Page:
This bright Venetian scene is a copy after Canaletto, who originally produced the oil painting during the 1730s as part of twelve views of the Grand Canal.
‘The Grand Canal looking East from the Carità towards the Bacino’ by Canaletto was first connected to Joseph Smith, a prolific patron of the artist before it was later acquired by King George III. The painting still resides as part of the Royal Collection Trust.
This scene is notable for its depiction of the Santa Maria della Carità and the adjacent Scuola Grande della Carità, which casts a shadow over the church and pavement from the right. The medieval church of Santa Maria della Carità, which was reconstructed in the 1440s, can also be seen in Canaletto’s early work The Stonemason’s Yard (1725). The buildings still exist today, unaccompanied by the bell tower which collapsed in 1744.
This remarkable copy has subtle but interesting differences. In either a need for symmetry or a romantic notion, the artist has replaced the statues on the 3 points of the church. In Canaletto’s original depiction of this scene, only one of the statues remains as the religious complex is in a state of disrepair.
There is still a hint towards this decay with the open brickwork appearing beneath lost stucco, but overall the artist creates a busier, thriving depiction of the Venician area. This can be seen in the inclusion of a nobleman passing under the bridge on his gondola, as well as more activity in the canal and a further procession of people heading into the church.
In a further attempt to artistically balance the painting, the copy makes geographical changes to the city in the horizon of the piece. Canaletto’s original work portrays a domed church and two towers in the distance, whilst this piece recreates the central bell tower upon the opposite bank. This parallel effort supports the balanced essence of the artwork, which is engaged with the delicately mirrored reflections of canal waters.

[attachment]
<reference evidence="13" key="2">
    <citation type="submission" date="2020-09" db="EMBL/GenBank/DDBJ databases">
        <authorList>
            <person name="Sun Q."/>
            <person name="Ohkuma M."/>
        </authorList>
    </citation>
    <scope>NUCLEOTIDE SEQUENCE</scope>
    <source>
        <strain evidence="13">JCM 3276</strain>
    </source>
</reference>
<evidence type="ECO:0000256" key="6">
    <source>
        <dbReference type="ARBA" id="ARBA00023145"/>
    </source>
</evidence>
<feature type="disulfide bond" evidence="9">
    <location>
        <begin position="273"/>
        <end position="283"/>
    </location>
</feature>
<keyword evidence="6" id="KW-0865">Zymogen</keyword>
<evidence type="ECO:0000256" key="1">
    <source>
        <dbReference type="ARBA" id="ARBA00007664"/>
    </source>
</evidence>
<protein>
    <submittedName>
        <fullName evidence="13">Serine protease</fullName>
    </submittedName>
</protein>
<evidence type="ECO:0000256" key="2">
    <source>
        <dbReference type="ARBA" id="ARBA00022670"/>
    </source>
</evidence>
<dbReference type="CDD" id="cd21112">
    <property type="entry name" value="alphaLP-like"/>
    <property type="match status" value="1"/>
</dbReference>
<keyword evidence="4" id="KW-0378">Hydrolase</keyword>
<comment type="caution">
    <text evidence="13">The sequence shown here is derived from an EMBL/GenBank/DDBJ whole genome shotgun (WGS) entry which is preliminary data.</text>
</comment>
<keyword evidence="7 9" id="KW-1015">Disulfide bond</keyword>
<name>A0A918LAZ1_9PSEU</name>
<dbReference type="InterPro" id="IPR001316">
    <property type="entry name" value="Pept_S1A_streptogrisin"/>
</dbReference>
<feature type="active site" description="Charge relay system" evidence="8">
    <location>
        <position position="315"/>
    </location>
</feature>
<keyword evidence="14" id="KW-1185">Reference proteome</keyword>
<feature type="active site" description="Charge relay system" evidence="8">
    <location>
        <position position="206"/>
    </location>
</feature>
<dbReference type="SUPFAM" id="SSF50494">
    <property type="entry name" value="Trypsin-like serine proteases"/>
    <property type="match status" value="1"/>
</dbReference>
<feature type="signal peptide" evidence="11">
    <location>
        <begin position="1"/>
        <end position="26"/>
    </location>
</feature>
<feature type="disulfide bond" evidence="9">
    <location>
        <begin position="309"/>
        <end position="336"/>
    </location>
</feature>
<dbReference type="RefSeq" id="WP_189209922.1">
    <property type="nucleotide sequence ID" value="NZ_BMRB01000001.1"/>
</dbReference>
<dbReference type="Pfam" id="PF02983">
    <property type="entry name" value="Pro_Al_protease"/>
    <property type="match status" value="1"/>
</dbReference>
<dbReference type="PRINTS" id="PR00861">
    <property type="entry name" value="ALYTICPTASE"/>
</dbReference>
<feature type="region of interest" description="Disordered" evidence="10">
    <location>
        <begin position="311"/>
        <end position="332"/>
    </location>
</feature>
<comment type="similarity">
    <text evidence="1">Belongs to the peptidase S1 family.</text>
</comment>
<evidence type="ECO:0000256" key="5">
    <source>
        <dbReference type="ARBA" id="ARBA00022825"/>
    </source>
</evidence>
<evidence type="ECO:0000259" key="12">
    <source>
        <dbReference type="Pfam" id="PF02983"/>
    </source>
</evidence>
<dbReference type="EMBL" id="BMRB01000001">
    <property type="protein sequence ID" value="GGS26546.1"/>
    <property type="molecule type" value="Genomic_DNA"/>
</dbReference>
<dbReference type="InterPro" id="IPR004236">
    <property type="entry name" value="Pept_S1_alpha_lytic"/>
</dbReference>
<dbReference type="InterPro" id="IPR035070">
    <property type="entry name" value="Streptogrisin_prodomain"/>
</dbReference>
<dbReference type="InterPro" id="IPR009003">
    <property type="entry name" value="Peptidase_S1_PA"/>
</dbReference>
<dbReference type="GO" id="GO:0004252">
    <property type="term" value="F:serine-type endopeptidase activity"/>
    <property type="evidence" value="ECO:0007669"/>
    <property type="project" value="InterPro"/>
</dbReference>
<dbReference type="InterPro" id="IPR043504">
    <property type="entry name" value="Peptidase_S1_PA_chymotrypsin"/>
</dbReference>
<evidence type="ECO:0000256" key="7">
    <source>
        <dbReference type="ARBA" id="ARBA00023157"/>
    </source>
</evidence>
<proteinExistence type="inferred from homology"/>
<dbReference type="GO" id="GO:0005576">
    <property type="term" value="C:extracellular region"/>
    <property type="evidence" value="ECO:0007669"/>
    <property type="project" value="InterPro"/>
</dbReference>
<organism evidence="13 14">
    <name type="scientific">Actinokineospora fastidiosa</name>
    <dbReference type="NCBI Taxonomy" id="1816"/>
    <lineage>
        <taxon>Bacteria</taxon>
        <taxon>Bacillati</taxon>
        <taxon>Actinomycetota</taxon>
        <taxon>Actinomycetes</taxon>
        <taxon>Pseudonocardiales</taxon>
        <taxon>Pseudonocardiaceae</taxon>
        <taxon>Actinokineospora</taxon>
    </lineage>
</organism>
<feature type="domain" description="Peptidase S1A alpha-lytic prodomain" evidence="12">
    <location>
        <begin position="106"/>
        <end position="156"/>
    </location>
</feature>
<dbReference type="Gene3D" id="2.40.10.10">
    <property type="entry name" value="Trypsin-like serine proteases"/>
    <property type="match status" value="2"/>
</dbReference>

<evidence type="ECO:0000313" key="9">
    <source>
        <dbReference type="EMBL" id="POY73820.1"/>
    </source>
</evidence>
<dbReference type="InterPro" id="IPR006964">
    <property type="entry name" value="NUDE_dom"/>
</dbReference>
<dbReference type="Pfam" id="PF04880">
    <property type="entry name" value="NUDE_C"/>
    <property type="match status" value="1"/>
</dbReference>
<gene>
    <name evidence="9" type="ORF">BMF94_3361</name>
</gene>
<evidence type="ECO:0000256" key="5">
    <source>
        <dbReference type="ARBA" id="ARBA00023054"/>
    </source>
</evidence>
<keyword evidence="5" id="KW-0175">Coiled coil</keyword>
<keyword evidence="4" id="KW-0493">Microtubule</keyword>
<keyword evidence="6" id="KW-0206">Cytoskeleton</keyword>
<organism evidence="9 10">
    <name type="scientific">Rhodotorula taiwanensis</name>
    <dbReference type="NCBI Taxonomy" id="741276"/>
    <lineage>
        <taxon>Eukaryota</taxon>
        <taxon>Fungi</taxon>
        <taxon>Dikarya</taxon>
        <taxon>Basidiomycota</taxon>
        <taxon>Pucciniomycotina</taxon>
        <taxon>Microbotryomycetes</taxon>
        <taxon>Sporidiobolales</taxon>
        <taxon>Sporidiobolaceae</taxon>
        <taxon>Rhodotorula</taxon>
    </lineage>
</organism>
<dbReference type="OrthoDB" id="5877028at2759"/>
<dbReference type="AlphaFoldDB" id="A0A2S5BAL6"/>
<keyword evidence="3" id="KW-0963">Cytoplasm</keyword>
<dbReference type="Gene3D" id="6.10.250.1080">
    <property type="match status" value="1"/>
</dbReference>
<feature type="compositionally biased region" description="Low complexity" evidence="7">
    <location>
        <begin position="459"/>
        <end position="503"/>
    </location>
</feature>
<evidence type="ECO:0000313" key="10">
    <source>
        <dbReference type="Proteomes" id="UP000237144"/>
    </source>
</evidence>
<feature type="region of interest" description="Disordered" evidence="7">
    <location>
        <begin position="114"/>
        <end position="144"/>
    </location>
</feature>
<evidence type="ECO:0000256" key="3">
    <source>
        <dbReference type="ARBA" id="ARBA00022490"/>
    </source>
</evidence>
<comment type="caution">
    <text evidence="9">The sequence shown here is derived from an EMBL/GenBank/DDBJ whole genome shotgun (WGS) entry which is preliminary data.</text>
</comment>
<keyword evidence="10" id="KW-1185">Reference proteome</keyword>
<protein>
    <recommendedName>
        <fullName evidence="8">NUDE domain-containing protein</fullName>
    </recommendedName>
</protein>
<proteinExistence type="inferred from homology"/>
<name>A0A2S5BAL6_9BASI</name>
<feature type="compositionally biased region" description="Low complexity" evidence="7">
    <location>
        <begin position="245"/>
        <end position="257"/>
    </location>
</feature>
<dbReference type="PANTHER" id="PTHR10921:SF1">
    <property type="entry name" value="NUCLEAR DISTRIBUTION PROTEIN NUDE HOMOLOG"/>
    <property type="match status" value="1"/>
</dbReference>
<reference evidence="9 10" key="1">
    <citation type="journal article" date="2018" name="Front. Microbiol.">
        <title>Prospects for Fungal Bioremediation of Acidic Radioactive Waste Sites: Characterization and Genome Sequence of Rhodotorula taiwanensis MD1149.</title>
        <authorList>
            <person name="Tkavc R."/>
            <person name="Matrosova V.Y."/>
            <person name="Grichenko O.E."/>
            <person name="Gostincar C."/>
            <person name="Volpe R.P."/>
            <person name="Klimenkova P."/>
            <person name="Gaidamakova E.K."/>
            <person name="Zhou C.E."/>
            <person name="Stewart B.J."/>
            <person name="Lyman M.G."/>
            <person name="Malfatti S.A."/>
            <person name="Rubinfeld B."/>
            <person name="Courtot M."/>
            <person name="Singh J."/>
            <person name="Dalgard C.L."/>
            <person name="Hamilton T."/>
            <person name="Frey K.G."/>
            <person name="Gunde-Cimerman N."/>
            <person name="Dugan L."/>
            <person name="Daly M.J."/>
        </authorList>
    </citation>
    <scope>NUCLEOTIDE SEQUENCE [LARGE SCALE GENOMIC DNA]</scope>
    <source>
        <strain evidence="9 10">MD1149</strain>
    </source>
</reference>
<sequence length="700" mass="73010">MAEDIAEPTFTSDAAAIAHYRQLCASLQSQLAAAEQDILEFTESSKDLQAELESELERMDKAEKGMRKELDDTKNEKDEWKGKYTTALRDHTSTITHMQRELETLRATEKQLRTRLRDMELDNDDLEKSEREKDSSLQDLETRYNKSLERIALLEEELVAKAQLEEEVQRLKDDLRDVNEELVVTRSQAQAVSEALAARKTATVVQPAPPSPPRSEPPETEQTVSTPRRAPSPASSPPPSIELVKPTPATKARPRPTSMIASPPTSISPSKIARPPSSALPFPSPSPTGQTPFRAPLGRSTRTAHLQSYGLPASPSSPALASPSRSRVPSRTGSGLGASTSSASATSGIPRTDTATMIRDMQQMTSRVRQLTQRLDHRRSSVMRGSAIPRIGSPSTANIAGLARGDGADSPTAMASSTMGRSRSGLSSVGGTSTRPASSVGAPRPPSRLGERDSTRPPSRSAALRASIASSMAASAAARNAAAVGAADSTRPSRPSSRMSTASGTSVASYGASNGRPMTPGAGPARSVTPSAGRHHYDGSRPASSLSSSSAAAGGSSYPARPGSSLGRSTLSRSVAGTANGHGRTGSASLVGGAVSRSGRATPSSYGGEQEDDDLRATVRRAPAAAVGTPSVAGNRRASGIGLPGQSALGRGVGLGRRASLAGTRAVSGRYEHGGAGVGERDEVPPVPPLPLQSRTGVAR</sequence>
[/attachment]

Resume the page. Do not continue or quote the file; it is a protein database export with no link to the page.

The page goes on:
As a well-known follower of the artist, this piece can be linked with William James, who worked as a studio assistant for Canaletto during his London residency. In this context, it is possible that this copy may have acted as a study in perspectives for the young artist, who has included more figures at different depths to experiment with an important artistic skill.
Follower Of Canaletto (attributed to William James)
This contemporary follower of Canaletto is highly likely to be William James, who exhibited at Spring Gardens from 1761-1768 and the Royal Academy 1769-1771.
Canaletto found huge success in the sale of his artworks to English tourists who were visiting Venice during their fashionable grand tour of Europe. In the 1740s conflict in Austria reduced the number of his patrons, and so in seeking further business opportunities the renowned Italian artist moved his studio to London.
It is well documented that Canaletto lived on Beak Street in the Soho district of London between 1749-1752. During this time there is evidence of William James living on the same street and working as a studio assistant to the artist.
William James was a devout follower of Canaletto and admired his master’s works, resulting in an impressive series of copies after the artist. Although James never visited Venice, his repeated scenes of the Grand Canal and Venetian life have a quality to them which surpass a mere copy of the original. It is noted that William James brought his own impressionistic style to the work, with an eye for detail and depth of artistic skill.
Like Canaletto, William James also produced scenes of London with a focus on the River Thames which are reflective of the dominance of Venetian canals, from which the artist grew his talent.
As an artist in his own right, William James exhibited oil paintings with similar themes of architectural beauty and commercially favourable views of celebrated tourist sights.
Works exhibited at the Royal Academy:
- Temple of Ismandous at Luxer 1769
- The Temple of Isis 1769
- Temple of Cous 1770
- The Palace of Memnon 1770
- Westminster from the Adelphi Building in Durham Yard 1771
- The Grand Canal, Venice 1771
His works are housed in galleries around the United Kingdom, including those at Victoria and Albert Museum, Hampton Court and Oxford University.